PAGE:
Golfers take to the greens to benefit combat-injured troops

Golfers take to the greens to benefit combat-injured troops
Jacque Keeslar takes a few practice putts before the tournament gets under way. Photo by Bianca Kaplanek

RANCHO SANTA FE — Nearly 150 players hit the links Aug. 10 at Morgan Run Club & Resort for “golf, drinks and fellowship,” according to one participant, and most importantly, to support combat-injured troops during the eighth annual Operation Game On Golf Classic.

Thanks to in-kind donations, sponsors, golfers who paid $325 to play, raffles and an auction, program founder Tony Perez said he expects to net approximately $80,000.

Proceeds will help fund 16 weeks of golf lessons by PGA-certified instructors, a fitting session at TaylorMade’s The Kingdom, a new set of clubs and golf bag and Adidas golf apparel for soldiers with physical and mental challenges.

Everything is provided at no cost to them or the military. They also receive free or reduced playing opportunities throughout the county at partnering golf courses.

Operation Game On is open to all troops undergoing treatment at the Naval Medical Center San Diego and Naval Hospital Camp Pendleton, as well as Vietnam War veterans.

Experts at the Naval Medical Center found golf is an essential link to the rehabilitation process for combat-wounded military personnel with extreme physical and mental disabilities.

Since founding Operation Game On in 2008, Perez has expanded it to include a Wives of Warriors program so spouses can learn the game and Home Town Veterans, which provides the same opportunities to troops who were discharged before they started lessons.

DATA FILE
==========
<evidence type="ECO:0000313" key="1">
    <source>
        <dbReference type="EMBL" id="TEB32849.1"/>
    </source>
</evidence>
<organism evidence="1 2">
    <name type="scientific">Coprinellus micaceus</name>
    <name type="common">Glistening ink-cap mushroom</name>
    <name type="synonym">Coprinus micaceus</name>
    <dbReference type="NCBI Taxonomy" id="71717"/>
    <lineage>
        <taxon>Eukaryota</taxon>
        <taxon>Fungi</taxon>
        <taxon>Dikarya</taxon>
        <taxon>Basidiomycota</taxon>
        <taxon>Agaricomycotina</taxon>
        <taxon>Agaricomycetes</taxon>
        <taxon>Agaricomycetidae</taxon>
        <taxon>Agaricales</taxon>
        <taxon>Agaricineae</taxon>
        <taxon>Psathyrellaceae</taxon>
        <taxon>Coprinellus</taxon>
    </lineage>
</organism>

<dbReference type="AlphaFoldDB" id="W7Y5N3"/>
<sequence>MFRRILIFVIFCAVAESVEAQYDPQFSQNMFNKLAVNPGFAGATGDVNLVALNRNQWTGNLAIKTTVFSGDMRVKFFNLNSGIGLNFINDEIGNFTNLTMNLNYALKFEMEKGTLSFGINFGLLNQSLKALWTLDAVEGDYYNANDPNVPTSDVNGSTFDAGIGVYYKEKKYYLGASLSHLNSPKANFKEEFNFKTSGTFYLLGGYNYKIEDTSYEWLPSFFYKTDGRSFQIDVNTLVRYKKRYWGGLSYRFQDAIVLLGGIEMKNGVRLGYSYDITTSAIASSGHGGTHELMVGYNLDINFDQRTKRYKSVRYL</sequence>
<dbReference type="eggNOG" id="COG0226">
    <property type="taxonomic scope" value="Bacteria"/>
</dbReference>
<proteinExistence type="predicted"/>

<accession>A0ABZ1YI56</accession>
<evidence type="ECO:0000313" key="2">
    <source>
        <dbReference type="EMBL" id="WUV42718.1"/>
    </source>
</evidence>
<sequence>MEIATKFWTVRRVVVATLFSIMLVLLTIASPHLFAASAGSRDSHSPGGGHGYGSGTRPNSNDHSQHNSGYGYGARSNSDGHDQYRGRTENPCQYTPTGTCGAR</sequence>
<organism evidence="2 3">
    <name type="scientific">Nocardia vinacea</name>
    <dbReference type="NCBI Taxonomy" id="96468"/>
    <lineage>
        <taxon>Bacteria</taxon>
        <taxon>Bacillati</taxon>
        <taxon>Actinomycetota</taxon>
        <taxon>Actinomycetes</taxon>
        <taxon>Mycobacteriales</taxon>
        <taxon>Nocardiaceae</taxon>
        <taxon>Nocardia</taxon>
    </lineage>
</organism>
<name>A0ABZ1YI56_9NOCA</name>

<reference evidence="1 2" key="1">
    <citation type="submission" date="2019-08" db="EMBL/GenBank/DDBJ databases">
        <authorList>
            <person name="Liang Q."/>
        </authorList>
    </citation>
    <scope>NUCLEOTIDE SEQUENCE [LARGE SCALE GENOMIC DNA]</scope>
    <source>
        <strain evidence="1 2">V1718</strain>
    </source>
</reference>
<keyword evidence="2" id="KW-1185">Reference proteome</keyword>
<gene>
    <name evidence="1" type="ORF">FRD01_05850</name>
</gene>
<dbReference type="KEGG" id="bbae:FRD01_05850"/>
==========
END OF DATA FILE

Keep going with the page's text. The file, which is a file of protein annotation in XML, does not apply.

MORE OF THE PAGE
He and his two sons, professional golfers Pat and Mike Perez, are working to establish Operation Game On Golf Classic Scottsdale in Arizona.

For the second consecutive year Rizk Ventures was the title sponsor for the San Diego event.

Co-founder Linda Rizk said she learned about the program after reading “Tear in the Desert” by Father Ron Camarda, who aided nearly 1,600 injured or fatally wounded warriors while on active duty with the U.S. Marine Corps during the Battle of Fallujah in 2004.

The Afterward was written by Col. Mike Shupp.

“I was so impressed by the book that I flew to Washington to meet Mike,” Rizk said. “He said this was the program you want to support.

“I really do value living in this country and so many people fail to recognize the cost of our freedom,” she added. “I figure if I can help even one person it’s energy and money well-spent. I do what I can.”

This year’s tournament once again sold out, with 148 players. Twenty-two of them were Operation Game On participants.

As always it included food and grog throughout the day, which ended with cocktails, a dinner buffet, a silent auction, a raffle and awards.

New this year was a 15-inch cup challenge, mini bocce ball tournament, corn toss event and $10,000 cash prize for the first hole-in-one on a specified hole.

No one won that prize but Matt Schwarzmann did sink a hole-in-one. Other winners were Ted Norby, Perry Dickey, Jacque Keeslar and Mark Dastrup.

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